# List Data Structure

(Redirected from Enumeration)

A List Data Structure is a data structure that can represent an ordered list/ordered set (whose members are in an ordered relation).

**AKA:**Enumeration.**Context:**- It can range from being a Finite List to being an Infinite List.
- It can be used to represent an Ordered Dataset.
- It can range from being a Ordered Set to being a Ordered Multiset.

**Example(s):**

- an Author List.
- …

**Counter-Example(s):****See:**One-Dimensional Data Structure, Inductive Type, Container ADT, Linked List, Item String, Matrix, List Question, Enumerated Type.

## References

### 2015

- (Wikipedia, 2015) ⇒ http://en.wikipedia.org/wiki/List_(abstract_data_type) Retrieved:2015-2-13.
- In computer science, a
**list**or sequence is an abstract data type that represents a sequence of values, where the same value may occur more than once. An instance of a list is a computer representation of the mathematical concept of a finite sequence; the (potentially) infinite analog of a list is a stream. Lists are a basic example of containers, as they contain other values. If the same value occurs multiple times, each occurrence is considered a distinct item. The name**list**is also used for several concrete data structures that can be used to implement abstract lists, especially linked lists. Many programming languages provide support for list data types, and have special syntax and semantics for lists and list operations. A list can often be constructed by writing the items in sequence, separated by commas, semicolons, or spaces, within a pair of delimiters such as parentheses '()', brackets '[]', braces '{}', or angle brackets '<>'. Some languages may allow list types to be indexed or sliced like array types, in which case the data type is more accurately described as an array. In object-oriented programming languages, lists are usually provided as instances of subclasses of a generic "list" class, and traversed via separate iterators. List data types are often implemented using array data structures or linked lists of some sort, but other data structures may be more appropriate for some applications. In some contexts, such as in Lisp programming, the term list may refer specifically to a linked list rather than an array. In type theory and functional programming, abstract lists are usually defined inductively by two operations:*nil*that yields the empty list, and*cons*, which adds an item at the beginning of a list.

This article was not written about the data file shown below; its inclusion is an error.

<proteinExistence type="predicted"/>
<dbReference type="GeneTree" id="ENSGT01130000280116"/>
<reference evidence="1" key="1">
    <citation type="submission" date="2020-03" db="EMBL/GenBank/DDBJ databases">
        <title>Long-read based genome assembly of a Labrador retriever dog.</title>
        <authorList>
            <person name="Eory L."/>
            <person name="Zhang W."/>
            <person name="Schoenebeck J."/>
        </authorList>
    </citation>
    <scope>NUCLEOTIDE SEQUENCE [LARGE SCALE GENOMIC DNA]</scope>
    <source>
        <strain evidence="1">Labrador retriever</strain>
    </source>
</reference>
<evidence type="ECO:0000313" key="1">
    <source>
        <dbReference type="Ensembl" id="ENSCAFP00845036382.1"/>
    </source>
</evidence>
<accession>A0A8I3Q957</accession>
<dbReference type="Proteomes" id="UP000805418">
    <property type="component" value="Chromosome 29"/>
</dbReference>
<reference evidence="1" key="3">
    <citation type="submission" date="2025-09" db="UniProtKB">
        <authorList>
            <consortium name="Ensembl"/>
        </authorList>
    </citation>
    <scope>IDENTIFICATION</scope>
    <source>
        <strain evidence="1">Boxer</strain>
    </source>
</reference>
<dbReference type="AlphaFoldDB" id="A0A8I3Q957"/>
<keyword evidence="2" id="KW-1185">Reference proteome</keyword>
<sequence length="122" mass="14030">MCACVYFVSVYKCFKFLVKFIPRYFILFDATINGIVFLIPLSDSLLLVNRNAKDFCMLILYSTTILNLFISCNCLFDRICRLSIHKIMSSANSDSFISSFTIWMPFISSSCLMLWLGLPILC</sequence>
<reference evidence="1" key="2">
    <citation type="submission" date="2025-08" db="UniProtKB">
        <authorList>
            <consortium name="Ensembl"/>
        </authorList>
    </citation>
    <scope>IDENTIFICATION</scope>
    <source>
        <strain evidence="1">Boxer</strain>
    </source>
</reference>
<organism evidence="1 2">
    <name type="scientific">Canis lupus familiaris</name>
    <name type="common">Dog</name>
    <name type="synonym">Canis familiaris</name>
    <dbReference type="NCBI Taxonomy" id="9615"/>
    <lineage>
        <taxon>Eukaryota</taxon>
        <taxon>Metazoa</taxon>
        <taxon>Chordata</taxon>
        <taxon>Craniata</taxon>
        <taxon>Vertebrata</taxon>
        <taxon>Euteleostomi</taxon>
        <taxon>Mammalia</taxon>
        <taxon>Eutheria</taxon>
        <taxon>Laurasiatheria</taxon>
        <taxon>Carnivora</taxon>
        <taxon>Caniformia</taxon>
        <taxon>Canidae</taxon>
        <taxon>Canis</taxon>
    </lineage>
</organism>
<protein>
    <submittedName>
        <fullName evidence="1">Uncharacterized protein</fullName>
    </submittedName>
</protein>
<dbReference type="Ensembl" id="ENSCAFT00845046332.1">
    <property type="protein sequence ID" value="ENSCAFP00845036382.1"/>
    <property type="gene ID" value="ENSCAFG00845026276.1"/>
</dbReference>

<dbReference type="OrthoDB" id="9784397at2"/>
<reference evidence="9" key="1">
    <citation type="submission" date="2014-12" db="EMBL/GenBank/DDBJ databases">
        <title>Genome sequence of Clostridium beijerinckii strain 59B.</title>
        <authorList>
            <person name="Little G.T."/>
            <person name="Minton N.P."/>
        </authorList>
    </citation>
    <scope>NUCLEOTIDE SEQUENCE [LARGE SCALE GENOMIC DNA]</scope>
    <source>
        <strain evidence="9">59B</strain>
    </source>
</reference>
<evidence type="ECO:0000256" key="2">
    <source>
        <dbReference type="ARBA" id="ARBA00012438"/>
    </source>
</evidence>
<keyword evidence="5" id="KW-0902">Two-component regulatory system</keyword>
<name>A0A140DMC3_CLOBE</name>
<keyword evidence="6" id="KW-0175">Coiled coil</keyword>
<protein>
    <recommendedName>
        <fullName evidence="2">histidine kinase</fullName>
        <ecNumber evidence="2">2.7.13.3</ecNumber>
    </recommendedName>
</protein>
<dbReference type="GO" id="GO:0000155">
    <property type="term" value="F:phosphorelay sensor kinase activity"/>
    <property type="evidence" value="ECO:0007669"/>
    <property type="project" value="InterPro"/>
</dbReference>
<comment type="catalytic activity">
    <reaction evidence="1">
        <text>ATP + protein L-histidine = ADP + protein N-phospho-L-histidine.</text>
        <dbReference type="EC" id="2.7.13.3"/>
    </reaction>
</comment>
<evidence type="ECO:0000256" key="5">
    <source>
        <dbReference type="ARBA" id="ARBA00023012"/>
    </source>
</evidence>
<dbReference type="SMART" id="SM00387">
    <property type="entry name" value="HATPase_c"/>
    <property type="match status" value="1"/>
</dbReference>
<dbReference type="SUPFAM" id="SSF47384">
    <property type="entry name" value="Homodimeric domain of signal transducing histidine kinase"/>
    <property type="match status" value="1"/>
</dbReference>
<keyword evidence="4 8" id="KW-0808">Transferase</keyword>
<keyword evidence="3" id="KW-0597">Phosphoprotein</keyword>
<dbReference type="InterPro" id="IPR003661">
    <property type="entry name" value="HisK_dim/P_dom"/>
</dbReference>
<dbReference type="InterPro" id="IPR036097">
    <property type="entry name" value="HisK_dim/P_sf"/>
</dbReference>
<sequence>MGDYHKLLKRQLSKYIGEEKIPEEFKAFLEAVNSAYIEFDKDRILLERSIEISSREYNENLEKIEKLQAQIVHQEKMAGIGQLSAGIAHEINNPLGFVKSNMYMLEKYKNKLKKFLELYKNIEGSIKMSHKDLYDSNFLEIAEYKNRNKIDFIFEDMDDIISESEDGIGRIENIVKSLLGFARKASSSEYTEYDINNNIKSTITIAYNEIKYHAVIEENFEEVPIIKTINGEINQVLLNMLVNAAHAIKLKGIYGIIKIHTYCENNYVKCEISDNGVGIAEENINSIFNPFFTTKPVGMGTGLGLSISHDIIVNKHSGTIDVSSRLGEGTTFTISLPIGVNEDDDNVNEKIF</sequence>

- In computer science, a

### 2014

- (Wikipedia, 2014) ⇒ http://en.wikipedia.org/wiki/Enumeration Retrieved:2014-10-4.
- An
**enumeration**is a collection of items that is a complete, ordered listing of all of the items in that collection. The term is commonly used in mathematics and theoretical computer science (as well as applied computer science) to refer to a listing of all of the elements of a set. In statistics the term categorical variable is used rather than enumeration. The precise requirements for an enumeration (for example, whether the set must be finite, or whether the list is allowed to contain repetitions) depend on the branch of mathematics and the context in which one is working.Some sets can be enumerated by means of a natural ordering (such as 1, 2, 3, 4, … for the set of positive integers), but in other cases it may be necessary to impose a (perhaps arbitrary) ordering. In some contexts, such as enumerative combinatorics, the term

*enumeration*is used more in the sense of counting*– with emphasis on determination of the number of elements that a set contains, rather than the production of an explicit listing of those elements.*

- An